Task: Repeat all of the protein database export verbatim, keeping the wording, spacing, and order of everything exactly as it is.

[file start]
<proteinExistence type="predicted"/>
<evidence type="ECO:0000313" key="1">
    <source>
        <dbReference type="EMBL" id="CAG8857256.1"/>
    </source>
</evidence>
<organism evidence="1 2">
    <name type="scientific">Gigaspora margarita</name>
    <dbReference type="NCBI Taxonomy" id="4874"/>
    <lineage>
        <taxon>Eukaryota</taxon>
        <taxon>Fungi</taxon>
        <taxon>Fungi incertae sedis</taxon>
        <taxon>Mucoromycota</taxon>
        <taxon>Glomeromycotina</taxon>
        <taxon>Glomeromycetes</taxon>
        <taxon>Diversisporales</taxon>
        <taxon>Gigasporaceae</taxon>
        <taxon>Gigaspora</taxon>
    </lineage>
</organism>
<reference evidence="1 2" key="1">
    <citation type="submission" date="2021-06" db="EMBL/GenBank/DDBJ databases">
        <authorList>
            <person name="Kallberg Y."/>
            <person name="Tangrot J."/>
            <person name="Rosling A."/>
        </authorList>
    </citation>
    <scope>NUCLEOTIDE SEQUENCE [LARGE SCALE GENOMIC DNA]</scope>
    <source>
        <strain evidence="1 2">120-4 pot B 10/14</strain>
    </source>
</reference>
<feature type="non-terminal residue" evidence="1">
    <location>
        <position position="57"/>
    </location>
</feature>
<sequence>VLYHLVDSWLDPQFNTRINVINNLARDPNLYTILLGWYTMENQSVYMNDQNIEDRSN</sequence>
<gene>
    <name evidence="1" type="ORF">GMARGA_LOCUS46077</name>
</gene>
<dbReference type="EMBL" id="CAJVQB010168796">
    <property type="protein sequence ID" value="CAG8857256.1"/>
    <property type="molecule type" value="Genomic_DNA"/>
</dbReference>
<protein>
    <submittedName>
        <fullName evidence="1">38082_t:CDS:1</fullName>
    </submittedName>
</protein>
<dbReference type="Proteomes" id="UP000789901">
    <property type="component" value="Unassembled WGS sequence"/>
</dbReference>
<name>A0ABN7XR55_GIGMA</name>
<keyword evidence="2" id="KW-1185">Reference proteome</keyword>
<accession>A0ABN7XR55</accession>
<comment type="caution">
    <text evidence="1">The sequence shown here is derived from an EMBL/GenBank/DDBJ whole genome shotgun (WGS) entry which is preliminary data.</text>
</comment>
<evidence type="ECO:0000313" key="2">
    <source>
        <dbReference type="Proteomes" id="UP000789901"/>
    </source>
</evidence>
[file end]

<proteinExistence type="predicted"/>
<evidence type="ECO:0000313" key="1">
    <source>
        <dbReference type="EMBL" id="CAG8857256.1"/>
    </source>
</evidence>
<organism evidence="1 2">
    <name type="scientific">Gigaspora margarita</name>
    <dbReference type="NCBI Taxonomy" id="4874"/>
    <lineage>
        <taxon>Eukaryota</taxon>
        <taxon>Fungi</taxon>
        <taxon>Fungi incertae sedis</taxon>
        <taxon>Mucoromycota</taxon>
        <taxon>Glomeromycotina</taxon>
        <taxon>Glomeromycetes</taxon>
        <taxon>Diversisporales</taxon>
        <taxon>Gigasporaceae</taxon>
        <taxon>Gigaspora</taxon>
    </lineage>
</organism>
<reference evidence="1 2" key="1">
    <citation type="submission" date="2021-06" db="EMBL/GenBank/DDBJ databases">
        <authorList>
            <person name="Kallberg Y."/>
            <person name="Tangrot J."/>
            <person name="Rosling A."/>
        </authorList>
    </citation>
    <scope>NUCLEOTIDE SEQUENCE [LARGE SCALE GENOMIC DNA]</scope>
    <source>
        <strain evidence="1 2">120-4 pot B 10/14</strain>
    </source>
</reference>
<feature type="non-terminal residue" evidence="1">
    <location>
        <position position="57"/>
    </location>
</feature>
<sequence>VLYHLVDSWLDPQFNTRINVINNLARDPNLYTILLGWYTMENQSVYMNDQNIEDRSN</sequence>
<gene>
    <name evidence="1" type="ORF">GMARGA_LOCUS46077</name>
</gene>
<dbReference type="EMBL" id="CAJVQB010168796">
    <property type="protein sequence ID" value="CAG8857256.1"/>
    <property type="molecule type" value="Genomic_DNA"/>
</dbReference>
<protein>
    <submittedName>
        <fullName evidence="1">38082_t:CDS:1</fullName>
    </submittedName>
</protein>
<dbReference type="Proteomes" id="UP000789901">
    <property type="component" value="Unassembled WGS sequence"/>
</dbReference>
<name>A0ABN7XR55_GIGMA</name>
<keyword evidence="2" id="KW-1185">Reference proteome</keyword>
<accession>A0ABN7XR55</accession>
<comment type="caution">
    <text evidence="1">The sequence shown here is derived from an EMBL/GenBank/DDBJ whole genome shotgun (WGS) entry which is preliminary data.</text>
</comment>
<evidence type="ECO:0000313" key="2">
    <source>
        <dbReference type="Proteomes" id="UP000789901"/>
    </source>
</evidence>